Harrison Weber is TNW's Features Editor in NYC. Part writer, part designer. Stay in touch: Twitter @harrisonweber, Google+ and Email. Harrison Weber is TNW's Features Editor in NYC. Part writer, part designer. Stay in touch: Twitter @harrisonweber, Google+ and Email.
In a mind-blowing move, Adobe has acquired NY-based Behance, a massive portfolio sharing network for creatives which served up 90 million views last month, for an undisclosed amount. With this deal, Adobe plans to deeply integrate Behance into its Creative Cloud subscription service.
Calling Behance “a very logical fit,” Adobe has made this move in an effort to “accelerate” Creative Cloud’s sharing and social features. Adobe tells us that it had been working on building out some of this functionality itself, but given steep competition from established networks, it seems that buying a major creative community hub outright was the best choice — considering Adobe’s lack of experience in building social networks.
With over 3 million projects and 30 million images hosted on its network, Behance has done quite well for itself since it emerged in 2006. The company recently launched student only galleries, a second iPhone app, a complete site redesign, an online store and a developer API, evolving its creative network into a platform. In May, Behance raised $6.5 million, led by Union Square Ventures, after bootstrapping for more than five years.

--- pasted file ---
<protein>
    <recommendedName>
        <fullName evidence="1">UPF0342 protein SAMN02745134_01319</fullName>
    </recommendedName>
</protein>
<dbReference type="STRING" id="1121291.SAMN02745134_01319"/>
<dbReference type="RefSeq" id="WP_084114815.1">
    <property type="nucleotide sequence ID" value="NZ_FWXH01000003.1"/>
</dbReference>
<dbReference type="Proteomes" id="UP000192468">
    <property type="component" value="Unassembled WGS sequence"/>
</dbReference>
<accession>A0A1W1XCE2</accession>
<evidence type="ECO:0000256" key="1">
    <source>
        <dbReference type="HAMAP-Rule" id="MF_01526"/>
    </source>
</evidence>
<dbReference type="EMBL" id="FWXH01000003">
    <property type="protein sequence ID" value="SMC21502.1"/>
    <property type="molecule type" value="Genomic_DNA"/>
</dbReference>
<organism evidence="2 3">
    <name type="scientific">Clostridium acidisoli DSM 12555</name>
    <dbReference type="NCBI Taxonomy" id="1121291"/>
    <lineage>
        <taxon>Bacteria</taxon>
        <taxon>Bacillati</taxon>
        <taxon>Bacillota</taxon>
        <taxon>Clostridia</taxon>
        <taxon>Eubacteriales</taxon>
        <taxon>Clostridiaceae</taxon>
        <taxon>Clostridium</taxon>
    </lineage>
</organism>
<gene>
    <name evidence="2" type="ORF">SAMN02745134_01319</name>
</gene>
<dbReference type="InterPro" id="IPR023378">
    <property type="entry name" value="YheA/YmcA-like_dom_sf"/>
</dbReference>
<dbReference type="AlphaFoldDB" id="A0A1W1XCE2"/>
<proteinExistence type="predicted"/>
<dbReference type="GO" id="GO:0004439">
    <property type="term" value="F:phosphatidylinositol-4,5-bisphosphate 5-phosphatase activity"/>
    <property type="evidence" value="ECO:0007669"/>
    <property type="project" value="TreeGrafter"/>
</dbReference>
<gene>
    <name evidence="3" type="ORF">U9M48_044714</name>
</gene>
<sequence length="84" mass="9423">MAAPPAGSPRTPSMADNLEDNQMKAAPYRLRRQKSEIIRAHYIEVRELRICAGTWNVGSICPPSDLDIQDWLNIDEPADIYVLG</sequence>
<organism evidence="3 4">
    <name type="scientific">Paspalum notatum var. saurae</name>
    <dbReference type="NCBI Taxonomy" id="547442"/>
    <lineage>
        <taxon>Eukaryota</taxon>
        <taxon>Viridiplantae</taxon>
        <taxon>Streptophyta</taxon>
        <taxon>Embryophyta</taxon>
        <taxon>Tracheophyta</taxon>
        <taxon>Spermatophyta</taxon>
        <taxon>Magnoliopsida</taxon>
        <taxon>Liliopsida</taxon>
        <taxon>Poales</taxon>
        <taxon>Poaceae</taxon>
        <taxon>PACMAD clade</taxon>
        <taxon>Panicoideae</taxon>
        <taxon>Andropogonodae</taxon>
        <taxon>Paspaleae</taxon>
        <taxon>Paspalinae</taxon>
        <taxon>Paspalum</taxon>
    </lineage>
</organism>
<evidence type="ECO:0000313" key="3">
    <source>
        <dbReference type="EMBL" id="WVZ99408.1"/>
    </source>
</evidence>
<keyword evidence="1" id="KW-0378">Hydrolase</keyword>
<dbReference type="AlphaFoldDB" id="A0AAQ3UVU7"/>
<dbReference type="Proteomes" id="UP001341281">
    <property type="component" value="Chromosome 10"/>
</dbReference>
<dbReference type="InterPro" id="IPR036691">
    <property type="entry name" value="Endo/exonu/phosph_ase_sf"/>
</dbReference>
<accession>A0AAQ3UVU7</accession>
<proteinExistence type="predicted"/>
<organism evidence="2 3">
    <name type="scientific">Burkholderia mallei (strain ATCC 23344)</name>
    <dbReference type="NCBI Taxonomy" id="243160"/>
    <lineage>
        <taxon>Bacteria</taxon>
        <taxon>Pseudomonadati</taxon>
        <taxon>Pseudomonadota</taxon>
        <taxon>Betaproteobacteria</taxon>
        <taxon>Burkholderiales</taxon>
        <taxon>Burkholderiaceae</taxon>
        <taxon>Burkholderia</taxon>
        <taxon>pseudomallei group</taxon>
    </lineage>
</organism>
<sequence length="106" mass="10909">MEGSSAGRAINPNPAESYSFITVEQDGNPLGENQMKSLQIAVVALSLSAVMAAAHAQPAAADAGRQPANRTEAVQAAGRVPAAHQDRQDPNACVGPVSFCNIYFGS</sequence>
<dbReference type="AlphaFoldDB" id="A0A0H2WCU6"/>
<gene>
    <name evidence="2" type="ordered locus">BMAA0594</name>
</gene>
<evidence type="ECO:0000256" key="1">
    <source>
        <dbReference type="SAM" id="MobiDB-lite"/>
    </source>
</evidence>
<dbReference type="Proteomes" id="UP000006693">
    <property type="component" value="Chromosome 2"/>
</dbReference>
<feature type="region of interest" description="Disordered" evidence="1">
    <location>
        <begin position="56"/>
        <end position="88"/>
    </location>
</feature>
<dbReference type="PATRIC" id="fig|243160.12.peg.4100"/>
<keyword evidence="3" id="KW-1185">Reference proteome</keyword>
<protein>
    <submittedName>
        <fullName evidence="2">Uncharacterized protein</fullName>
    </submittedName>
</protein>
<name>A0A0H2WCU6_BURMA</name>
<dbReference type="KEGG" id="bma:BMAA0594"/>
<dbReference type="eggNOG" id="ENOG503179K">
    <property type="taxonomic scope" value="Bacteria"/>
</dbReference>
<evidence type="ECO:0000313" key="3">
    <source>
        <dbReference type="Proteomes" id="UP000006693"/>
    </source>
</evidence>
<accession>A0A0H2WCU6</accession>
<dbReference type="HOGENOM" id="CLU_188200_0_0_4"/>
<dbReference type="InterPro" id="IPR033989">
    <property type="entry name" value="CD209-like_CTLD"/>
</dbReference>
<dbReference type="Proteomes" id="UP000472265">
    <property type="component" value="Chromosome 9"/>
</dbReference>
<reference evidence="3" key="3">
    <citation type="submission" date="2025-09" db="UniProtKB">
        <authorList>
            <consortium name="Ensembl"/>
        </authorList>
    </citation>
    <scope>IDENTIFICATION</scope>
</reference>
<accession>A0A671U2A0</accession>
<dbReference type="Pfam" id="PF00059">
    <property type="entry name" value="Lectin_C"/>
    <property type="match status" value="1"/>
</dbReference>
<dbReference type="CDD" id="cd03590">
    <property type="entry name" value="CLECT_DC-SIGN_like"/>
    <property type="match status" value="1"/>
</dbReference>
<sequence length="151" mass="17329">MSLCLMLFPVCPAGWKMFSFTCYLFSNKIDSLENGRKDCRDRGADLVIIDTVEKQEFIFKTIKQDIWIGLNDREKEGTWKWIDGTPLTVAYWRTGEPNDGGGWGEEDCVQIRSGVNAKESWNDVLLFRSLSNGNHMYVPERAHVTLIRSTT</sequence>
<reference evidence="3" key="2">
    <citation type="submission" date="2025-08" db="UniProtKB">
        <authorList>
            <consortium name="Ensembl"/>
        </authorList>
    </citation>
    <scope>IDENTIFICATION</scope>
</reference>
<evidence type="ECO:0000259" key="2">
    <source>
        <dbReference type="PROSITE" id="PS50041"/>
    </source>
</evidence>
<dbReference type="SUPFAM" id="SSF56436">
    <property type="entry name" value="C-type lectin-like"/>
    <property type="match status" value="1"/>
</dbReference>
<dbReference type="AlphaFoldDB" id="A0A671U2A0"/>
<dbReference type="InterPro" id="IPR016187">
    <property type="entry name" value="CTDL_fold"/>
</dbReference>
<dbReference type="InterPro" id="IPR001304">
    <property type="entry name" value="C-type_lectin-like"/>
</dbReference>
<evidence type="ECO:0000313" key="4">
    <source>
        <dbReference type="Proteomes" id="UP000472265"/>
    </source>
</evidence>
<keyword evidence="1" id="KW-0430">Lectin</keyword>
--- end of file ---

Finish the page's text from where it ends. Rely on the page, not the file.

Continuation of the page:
From Scott Belsky, cofounder and CEO of Behance:
As creatives rely more on the social web for collaboration and opportunity, creative people and teams will benefit from Behance’s community features integrated into the creative process. We’re thrilled to join Adobe and empower creative careers on a global scale.
What to expect
Following this deal, Adobe tells us that Belsky and all employees are staying with Adobe, and will remain at their current office. Adobe Senior Marketing Director for Creative Pros Scott Morris says that “for now, nothing will change [at Behance];” he anticipates this acquisition will mirror what has happened with Typekit, which has largely continued in its own direction.
Contrasting this point, Morris states that he doesn’t “know if the [Behance] name will stick around forever, that’s to be determined.” Update: Adobe has clarified to us that it “has no plans at this point in time to change the name of Behance.”
At least in the short-term, it appears that Behance’s integration with Adobe will likely only lead to easier content sharing onto the network from the Creative Cloud site and Adobe apps. Down the road, it’s unclear if the network will ever find itself moved under Adobe’s domain or directly into the Creative Cloud interface. Such a massive change seems unlikely at this point.
Considering that many Behance users already relied heavily on Adobe products, tighter integration could have repercussions for companies like Apple (Final Cut Pro, Aperture) who are competing in this space. Adobe already held a near monopoly on software for creatives, and now its role in the creative process is even stronger.
Up until this point, Creative Cloud, which recently passed 1 million subscribers, only allowed for private sharing between clients and teams. Adobe says its vision, however, has always been to help you share your work publicly.
Creative Cloud, and thus Adobe, is about to become significantly more social, and that change will leave a significant impact on creatives across the globe.
Image credit: Thinkstock
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